Announcement time - today is my last day at AMD. I’ll be taking a few weeks off, before starting a new gig at Unity mid-July.
It is also the end of my five year involvement in Vulkan & SPIR-V - having contributed to both specifications since 2014.
I’ve very much enjoyed my time in this slice of the industry, but it was time for a new challenge.
I’ve been at AMD a little over a year now - and it has been an interesting challenge. I was brought in to improve the performance of the LLVM compiler stack (LLPC) as compared to the legacy Shader Compiler (SC). All-in during my time there I improved the LLVM stack by just over 2x performance across a raft of key shaders, which I am pretty proud of.
I also implemented a bunch of fun shader extensions in the stack which was a lot of fun (VK_EXT_buffer_device_address, VK_KHR_vulkan_memory_model, and quite few secret-sauce ones still to come!).
I think the stack is in a good state going forward.
As always - there is always a few things about any employment that aren’t as great. AMD is an old company, 50 years old this year. Some of the internal systems feel about that old too. Doing expenses is a pain - the system is archaic and frustrating, getting new hardware wasn’t always as easy as it could be, and I wasn’t quite prepared for cross-team politics that a big company like AMD is going to have.
The other thing I really wish I had asked about before I start was how code is actually written. Perforce was the main version control system I used while at AMD, and I find perforce to be an unmitigated disaster for software development. I genuinely think I was at about 10% of my peak productivity.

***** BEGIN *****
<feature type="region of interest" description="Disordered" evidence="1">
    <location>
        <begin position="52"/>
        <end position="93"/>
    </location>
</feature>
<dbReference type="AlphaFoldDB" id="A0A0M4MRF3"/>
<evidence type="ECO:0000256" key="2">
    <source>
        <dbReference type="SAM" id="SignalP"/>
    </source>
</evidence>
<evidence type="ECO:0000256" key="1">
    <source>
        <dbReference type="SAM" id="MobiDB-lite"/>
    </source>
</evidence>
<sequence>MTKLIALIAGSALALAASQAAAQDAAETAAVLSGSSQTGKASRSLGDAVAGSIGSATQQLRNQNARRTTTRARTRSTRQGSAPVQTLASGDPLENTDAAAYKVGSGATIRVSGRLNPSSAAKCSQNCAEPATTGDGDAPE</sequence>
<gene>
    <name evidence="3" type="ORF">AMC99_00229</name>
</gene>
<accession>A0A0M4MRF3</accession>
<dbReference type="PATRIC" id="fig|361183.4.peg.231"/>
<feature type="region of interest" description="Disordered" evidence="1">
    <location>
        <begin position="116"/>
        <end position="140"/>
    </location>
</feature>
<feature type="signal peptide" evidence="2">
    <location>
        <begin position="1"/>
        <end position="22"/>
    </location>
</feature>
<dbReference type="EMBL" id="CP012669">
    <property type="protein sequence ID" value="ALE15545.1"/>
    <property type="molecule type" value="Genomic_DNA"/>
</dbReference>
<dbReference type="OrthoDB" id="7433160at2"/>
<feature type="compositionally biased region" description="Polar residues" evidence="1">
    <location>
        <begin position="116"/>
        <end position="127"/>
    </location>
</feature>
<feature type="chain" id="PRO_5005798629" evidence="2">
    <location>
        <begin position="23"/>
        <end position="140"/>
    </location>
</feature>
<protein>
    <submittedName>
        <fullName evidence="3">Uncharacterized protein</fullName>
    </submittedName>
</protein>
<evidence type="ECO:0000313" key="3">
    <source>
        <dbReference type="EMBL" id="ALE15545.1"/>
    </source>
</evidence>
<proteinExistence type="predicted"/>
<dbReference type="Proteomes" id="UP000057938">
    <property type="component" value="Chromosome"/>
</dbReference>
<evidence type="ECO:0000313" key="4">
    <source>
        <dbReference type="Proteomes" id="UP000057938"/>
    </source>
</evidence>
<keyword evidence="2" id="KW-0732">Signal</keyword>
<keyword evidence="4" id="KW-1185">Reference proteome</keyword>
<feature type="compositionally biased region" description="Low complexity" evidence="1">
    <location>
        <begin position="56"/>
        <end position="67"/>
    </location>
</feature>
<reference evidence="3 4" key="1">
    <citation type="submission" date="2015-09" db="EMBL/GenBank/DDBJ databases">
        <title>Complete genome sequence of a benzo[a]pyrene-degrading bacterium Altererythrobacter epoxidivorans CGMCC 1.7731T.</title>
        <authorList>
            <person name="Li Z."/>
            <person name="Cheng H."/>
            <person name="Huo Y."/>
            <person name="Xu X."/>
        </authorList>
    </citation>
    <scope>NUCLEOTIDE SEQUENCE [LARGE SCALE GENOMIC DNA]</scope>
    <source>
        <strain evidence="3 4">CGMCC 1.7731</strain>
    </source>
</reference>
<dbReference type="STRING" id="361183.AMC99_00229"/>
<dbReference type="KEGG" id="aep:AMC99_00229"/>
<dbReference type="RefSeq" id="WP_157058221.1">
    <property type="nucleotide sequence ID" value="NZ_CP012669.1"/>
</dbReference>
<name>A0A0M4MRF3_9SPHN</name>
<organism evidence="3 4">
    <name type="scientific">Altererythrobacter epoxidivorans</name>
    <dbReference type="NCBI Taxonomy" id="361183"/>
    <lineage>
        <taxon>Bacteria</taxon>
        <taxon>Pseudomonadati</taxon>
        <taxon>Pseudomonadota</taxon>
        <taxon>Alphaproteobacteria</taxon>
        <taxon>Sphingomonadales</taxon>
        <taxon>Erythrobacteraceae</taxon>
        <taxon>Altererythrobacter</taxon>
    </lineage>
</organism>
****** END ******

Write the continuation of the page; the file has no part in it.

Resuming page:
I think coming from a relatively small company like Codeplay (about 85 people when I left) who had much leaner systems and which individuals could easily move the needle left me a little ill-prepared for the reality of a big companies. You live and learn - I am now much wiser.
That being said - I still did some good and enjoyable work, made some positive changes, and made some good friends. AMD has a bunch of really talented staff that move mountains to make good changes.
I’ve been working on the Vulkan & SPIR-V specifications for about five years now, and I was instrumental in getting a bunch of really important features (most notably the subgroup operations in Vulkan 1.1 / SPIR-V 1.3) through. People often mock design-by-committee for arguing over what they see as death-by-over-design - but I found the whole standards process to be a really amazing collaboration between what are effectively enemy companies. They fact you have so many eyes on the same set of specifications means that you get a much better and more rounded result.
I’ll miss my weekly phone calls discussing the ins and outs of how shaders execute on all the fun hardware we make them work on. There is some good features that I worked on in Khronos to come to developers in future - I look forward to people getting to use some of my final specification work!
I’m Bursting to Tell You What Is Next⌗
Even though I’ve looked about 70 years old since I was 15 - I’m not retiring or anything like that!
I’ve decided to join Unity to work on the Burst Compiler. The Burst Compiler is something that is incredibly interesting to me as a compiler engineer - lets take a language and add all the constraints we require to reduce it to a performance-orientated subset, and make a compiler that can make this code run fast. After some initial discussions with Lucas Meijer, and many conversations with Andreas Fredriksson and Alexandre Mutel I was 100% convinced. The chance to make such a big difference to so many developers lives is such a huge appeal to me personally - I always want my code to make a positive impact to as many people as I can. I also get to focus much more heavily on LLVM which is a technology I love to work with too - super excited!
A couple of weeks to relax (I have some extensive gardening still to do) and then I’ll be onboarding at Unity and getting to grips with all the future fun there is to have. I’ll keep y’all posted!